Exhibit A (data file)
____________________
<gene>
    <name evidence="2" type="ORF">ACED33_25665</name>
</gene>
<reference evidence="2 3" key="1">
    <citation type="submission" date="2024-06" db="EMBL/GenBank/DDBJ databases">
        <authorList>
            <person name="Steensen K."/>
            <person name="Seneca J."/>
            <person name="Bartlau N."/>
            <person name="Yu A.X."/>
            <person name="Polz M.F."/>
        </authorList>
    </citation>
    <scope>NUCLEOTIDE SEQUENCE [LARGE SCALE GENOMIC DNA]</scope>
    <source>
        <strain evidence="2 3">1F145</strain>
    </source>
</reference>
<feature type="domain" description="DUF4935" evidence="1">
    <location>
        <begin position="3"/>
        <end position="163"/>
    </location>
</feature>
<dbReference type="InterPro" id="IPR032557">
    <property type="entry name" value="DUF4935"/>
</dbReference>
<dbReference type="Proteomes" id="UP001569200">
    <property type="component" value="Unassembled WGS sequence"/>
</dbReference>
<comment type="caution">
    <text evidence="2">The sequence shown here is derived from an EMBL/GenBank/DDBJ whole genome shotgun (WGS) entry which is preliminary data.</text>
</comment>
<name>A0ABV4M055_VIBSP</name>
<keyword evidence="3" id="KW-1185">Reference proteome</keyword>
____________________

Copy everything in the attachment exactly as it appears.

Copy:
<gene>
    <name evidence="2" type="ORF">ACED33_25665</name>
</gene>
<reference evidence="2 3" key="1">
    <citation type="submission" date="2024-06" db="EMBL/GenBank/DDBJ databases">
        <authorList>
            <person name="Steensen K."/>
            <person name="Seneca J."/>
            <person name="Bartlau N."/>
            <person name="Yu A.X."/>
            <person name="Polz M.F."/>
        </authorList>
    </citation>
    <scope>NUCLEOTIDE SEQUENCE [LARGE SCALE GENOMIC DNA]</scope>
    <source>
        <strain evidence="2 3">1F145</strain>
    </source>
</reference>
<feature type="domain" description="DUF4935" evidence="1">
    <location>
        <begin position="3"/>
        <end position="163"/>
    </location>
</feature>
<dbReference type="InterPro" id="IPR032557">
    <property type="entry name" value="DUF4935"/>
</dbReference>
<dbReference type="Proteomes" id="UP001569200">
    <property type="component" value="Unassembled WGS sequence"/>
</dbReference>
<comment type="caution">
    <text evidence="2">The sequence shown here is derived from an EMBL/GenBank/DDBJ whole genome shotgun (WGS) entry which is preliminary data.</text>
</comment>
<name>A0ABV4M055_VIBSP</name>
<keyword evidence="3" id="KW-1185">Reference proteome</keyword>